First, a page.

Entering The Gates
The Foreign Policy Research Institute has an interesting article by Garrett Jones entitled Welcome to the CIA, written as an open letter to its new director, General Hayden. Jones is a retired Case Officer. The underlying messages are mostly implied. Strongly implied is that Porter Goss was an unwelcome failure. Not far behind in emphasis is the innuendo that while the CIA is "filled with bright, hardworking people" some real improvements are badly needed. Here are some verbatim extracts from the article.
ON GOSS AND THE ORGANIZATIONAL CULTURE
Yes, you have an entourage. Goss let his entourage alienate the entire building before he had settled in. Better to make enemies on your own. You probably brought some military aides with you, so you'll want to remind them that half the Agency does not know the difference between a full colonel and a milkshake; those who do know don't care. There are GS-13 case officers and analysts working for you who have daily, one-on-one relationships with general officers and politically powerful ambassadors. Colonels and lieutenant colonels are not going to impress the natives just by virtue of their shiny uniform. Your aides have to appreciate that they are not in the chain of command.
The current model of putting brand-new officers in the field under intricate cover arrangements and then expecting them to go up against some of the hardest targets the Agency faces is not working. The new officers are being overwhelmed by cover arrangements, living in difficult places and attempting to be effective against very difficult and elusive targets, all at the same time. ... In the short run, there will be many problems and few effective operations following the current model. ... Frankly, the DO is playing catch-up at the moment with several targets, and some shortcuts will need to be considered.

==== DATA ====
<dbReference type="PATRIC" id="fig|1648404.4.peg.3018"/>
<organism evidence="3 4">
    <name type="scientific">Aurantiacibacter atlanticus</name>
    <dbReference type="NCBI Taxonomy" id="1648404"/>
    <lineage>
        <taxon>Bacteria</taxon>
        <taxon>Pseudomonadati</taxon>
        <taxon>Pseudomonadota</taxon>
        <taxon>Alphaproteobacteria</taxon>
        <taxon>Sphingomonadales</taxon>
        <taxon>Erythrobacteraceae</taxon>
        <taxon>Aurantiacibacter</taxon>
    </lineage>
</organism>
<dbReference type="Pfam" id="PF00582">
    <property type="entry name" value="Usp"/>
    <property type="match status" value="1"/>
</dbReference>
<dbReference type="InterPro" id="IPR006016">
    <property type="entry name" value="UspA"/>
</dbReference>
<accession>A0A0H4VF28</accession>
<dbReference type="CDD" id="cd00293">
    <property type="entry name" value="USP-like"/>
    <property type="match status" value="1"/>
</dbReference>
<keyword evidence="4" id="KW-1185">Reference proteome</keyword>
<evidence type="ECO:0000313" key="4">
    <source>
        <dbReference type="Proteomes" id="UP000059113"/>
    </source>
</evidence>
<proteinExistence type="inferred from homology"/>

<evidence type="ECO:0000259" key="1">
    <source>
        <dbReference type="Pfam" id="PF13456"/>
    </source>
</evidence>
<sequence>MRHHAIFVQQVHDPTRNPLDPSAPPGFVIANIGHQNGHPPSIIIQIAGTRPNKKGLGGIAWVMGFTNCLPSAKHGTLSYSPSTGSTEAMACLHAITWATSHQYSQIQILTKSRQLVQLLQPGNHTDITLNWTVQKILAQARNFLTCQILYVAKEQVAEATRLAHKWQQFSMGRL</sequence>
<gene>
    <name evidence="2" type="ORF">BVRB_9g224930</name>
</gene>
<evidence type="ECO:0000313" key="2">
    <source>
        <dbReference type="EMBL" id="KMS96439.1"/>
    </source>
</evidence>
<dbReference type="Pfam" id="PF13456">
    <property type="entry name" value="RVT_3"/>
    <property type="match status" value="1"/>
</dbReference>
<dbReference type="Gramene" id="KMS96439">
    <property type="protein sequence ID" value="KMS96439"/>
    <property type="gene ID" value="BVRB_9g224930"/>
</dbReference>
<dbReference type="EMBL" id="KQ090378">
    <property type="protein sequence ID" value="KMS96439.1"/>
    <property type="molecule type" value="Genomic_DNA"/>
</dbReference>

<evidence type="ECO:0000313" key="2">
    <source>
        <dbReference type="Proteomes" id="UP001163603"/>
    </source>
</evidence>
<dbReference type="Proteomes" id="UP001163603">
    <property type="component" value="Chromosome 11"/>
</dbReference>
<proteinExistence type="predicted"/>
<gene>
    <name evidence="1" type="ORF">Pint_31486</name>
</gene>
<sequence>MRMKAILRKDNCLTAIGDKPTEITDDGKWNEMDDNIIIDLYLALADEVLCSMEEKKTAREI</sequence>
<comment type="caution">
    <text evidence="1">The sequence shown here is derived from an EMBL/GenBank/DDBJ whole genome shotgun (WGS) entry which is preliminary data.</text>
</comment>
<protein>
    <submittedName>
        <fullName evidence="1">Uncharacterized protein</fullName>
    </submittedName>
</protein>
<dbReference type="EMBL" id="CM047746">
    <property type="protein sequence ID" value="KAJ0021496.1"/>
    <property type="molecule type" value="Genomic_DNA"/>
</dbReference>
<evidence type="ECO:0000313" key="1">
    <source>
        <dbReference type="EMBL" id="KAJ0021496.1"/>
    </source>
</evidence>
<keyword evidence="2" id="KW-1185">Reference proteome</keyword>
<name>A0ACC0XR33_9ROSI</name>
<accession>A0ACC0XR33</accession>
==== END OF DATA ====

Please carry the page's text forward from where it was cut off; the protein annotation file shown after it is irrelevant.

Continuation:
This place is a mess. ... get the analysts out of operations ... If the report is so heavily hedged that it is correct no matter what happens, why is it being sent to a policymaker? It is not going to help them make a decision.
You have some ticking bombs waiting for you here ... In truth, there is probably more a problem of the appearance of incompetence than any real wrongdoing, but the procedures are not defensible. ... A potentially more serious and difficult problem is associated with the contracting for software and electronic components in recent years, done in the name of "efficiency" and "outsourcing." This has led to some potentially disastrous counterintelligence lapses.
As they say, read the whole thing.